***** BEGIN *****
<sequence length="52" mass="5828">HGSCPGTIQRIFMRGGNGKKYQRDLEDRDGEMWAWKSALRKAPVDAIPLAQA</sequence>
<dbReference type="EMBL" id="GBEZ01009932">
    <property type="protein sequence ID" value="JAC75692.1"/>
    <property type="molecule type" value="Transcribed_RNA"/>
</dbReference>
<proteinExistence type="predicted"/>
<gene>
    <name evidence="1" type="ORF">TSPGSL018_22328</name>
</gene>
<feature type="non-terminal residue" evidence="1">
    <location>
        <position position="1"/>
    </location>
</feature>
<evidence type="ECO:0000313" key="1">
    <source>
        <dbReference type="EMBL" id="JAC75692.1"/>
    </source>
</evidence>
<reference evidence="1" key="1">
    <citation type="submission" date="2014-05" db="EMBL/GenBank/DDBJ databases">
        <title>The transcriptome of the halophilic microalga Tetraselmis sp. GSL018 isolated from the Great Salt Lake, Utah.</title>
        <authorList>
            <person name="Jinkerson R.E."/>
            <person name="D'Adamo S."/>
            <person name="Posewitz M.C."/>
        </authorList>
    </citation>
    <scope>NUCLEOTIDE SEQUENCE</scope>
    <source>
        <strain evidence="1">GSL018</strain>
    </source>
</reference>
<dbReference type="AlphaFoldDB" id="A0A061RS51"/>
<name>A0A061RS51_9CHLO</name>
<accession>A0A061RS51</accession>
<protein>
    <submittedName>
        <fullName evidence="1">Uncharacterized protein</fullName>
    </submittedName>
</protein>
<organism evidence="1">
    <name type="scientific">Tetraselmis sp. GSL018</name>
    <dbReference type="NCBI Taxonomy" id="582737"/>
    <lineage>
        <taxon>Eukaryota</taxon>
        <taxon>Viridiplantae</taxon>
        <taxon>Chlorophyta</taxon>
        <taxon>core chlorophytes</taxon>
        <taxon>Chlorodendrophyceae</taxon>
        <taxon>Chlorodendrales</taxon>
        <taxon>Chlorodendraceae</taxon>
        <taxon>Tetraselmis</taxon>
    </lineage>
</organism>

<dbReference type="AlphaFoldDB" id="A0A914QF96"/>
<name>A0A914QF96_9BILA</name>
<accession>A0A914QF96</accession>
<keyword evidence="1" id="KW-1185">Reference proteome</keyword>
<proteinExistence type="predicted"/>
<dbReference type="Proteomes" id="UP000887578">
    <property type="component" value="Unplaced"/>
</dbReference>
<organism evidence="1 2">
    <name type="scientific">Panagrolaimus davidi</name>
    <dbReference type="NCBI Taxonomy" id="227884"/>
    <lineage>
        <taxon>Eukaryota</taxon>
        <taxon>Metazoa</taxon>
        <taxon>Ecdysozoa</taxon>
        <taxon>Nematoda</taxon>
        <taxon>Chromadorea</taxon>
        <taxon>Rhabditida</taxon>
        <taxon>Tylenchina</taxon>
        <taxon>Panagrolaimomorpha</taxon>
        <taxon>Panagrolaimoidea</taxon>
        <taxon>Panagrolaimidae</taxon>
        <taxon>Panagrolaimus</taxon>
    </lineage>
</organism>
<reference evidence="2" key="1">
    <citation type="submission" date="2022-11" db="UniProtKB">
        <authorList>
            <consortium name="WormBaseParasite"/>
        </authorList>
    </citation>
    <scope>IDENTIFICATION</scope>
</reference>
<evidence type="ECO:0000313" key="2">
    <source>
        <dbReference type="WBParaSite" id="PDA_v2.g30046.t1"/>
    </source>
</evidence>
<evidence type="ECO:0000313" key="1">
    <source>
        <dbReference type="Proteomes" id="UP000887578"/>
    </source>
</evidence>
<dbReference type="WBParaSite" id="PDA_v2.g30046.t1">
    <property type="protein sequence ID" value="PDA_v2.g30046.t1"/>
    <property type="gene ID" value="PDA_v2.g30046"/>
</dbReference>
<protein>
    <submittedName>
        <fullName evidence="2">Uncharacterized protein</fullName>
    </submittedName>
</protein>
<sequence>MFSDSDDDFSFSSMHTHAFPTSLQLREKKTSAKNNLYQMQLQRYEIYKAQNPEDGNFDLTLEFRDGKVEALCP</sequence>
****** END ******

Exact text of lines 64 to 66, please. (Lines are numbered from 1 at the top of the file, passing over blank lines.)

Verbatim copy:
<organism evidence="1 2">
    <name type="scientific">Panagrolaimus davidi</name>
    <dbReference type="NCBI Taxonomy" id="227884"/>